Army kills insurgents, recovers 147 stolen livestock in Borno

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…As Boko Haram kill two, abduct 25 in bus attack***

The Nigerian Army on Thursday said it killed many ‘Boko-Haram’ insurgents and recovered 147 livestock in two separate operations in Jentilo and Gesada villages of Kukawa and Guzamala Local Government Areas in Borno.

Brig.- Gen. Texas Chukwu, Director Army Public Relations, disclosed this in a statement in Maiduguri. Chukwu said that the troops of Sector 3 Operation ‘Lafiya Dole’, in conjunction with 82 Task Force Battalion, on clearance operations, killed the insurgents when they (insurgents) tried to extort money and rustle livestock belonging to the villagers. Chukwu explained that some Items recovered from them include 147 livestock and two AK47 rifles. He said that the troops returned the livestock to the owners after proper screening and confirmation by the District Head and Civilian Joint Task Force personnel.

In the meantime, two people were killed and 25 others kidnapped in a Boko Haram ambush on a civilian convoy in remote northeast Nigeria, security sources and a local resident said on Thursday.

The attack on vehicles under military escort happened at around 3:00 pm (1400 GMT) on Tuesday near the town of Gwoza, in Borno state, and led to a brief shoot-out.

“A soldier and a civilian were killed in the ambush and a bus carrying around 25 people was taken away,” civilian militia leader Ibrahim Liman told AFP.

The attack was believed to have been carried out by fighters from the Boko Haram faction led by Abubakar Shekau, which is based in and around the Sambisa Forest enclave near Gwoza.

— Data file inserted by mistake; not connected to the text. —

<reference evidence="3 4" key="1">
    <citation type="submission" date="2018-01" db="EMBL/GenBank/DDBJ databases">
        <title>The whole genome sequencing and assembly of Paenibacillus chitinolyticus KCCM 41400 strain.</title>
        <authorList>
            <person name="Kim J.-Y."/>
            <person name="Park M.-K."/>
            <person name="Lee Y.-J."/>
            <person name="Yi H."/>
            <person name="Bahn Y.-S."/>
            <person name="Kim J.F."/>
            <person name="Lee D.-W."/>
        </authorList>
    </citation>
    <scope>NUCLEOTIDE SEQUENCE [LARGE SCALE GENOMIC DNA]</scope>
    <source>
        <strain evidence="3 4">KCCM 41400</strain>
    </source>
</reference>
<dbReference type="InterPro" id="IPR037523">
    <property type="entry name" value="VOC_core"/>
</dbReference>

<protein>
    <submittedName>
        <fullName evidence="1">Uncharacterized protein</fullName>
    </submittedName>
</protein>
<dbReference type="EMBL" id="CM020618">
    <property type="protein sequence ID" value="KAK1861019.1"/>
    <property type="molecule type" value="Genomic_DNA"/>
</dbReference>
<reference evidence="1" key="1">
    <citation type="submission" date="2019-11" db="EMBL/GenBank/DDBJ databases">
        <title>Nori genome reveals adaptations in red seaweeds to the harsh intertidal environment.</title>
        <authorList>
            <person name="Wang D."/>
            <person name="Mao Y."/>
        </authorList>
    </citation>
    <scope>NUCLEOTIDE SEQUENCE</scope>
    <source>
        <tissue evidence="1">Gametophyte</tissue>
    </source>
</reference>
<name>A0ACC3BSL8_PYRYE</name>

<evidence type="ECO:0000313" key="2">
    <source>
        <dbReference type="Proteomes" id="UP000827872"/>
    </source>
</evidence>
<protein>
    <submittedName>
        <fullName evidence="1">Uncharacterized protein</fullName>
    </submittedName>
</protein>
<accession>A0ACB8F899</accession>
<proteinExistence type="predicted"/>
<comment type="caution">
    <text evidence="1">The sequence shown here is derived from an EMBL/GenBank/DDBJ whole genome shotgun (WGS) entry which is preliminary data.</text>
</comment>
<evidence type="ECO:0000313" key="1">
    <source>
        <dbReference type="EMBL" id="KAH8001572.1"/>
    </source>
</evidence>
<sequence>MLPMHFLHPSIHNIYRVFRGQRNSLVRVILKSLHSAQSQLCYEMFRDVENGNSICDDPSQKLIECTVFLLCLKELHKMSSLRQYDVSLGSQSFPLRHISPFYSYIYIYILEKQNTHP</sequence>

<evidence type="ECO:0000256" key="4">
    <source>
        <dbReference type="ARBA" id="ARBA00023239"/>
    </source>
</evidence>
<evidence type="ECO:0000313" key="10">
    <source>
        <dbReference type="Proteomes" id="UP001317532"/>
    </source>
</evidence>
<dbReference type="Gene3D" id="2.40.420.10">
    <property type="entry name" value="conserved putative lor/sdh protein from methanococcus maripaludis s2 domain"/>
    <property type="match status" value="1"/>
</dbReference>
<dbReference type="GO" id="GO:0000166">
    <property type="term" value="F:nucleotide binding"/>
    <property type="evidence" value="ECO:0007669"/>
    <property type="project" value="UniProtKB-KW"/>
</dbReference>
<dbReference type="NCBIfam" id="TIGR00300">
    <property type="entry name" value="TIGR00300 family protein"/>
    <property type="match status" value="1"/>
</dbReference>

In August 2014, the jihadists proclaimed Gwoza as the headquarters of its self-styled caliphate.

The convoy was heading from the town to the Borno state capital, Maiduguri, at the time. A military source in the city confirmed the incident.

“We lost a soldier and a civilian in the attack,” added the officer, who asked not to be identified as he was not authorised to speak to the media.

“We are not sure of the exact number of the abducted passengers but they are more than 20.”

Gideon Buba, who lives in Maiduguri but is from Gwoza, said his priest was on the convoy that was attacked.

“He told us that the bus behind his was the one taken,” he added.

“The gunmen opened fire in the middle of the convoy but the vehicles managed to escape.

“Some made it through while others returned, but one was seized by the gunmen who took it inside the forest.”

At the peak of Boko Haram violence in northeast Nigeria in 2014, the military shut down the 128-kilometre (80-mile) Maiduguri-Gwoza highway because of a spate of attacks.

The highway has since been reopened following an extensive regional fightback by Nigerian troops and those from neighbouring Chad, Niger and Cameroon.

The counter-insurgency has substantially weakened Boko Haram.

But despite the reopening of the road, civilian convoys need military escorts to plie the route because of sporadic Boko Haram attacks.

Additional report from AFP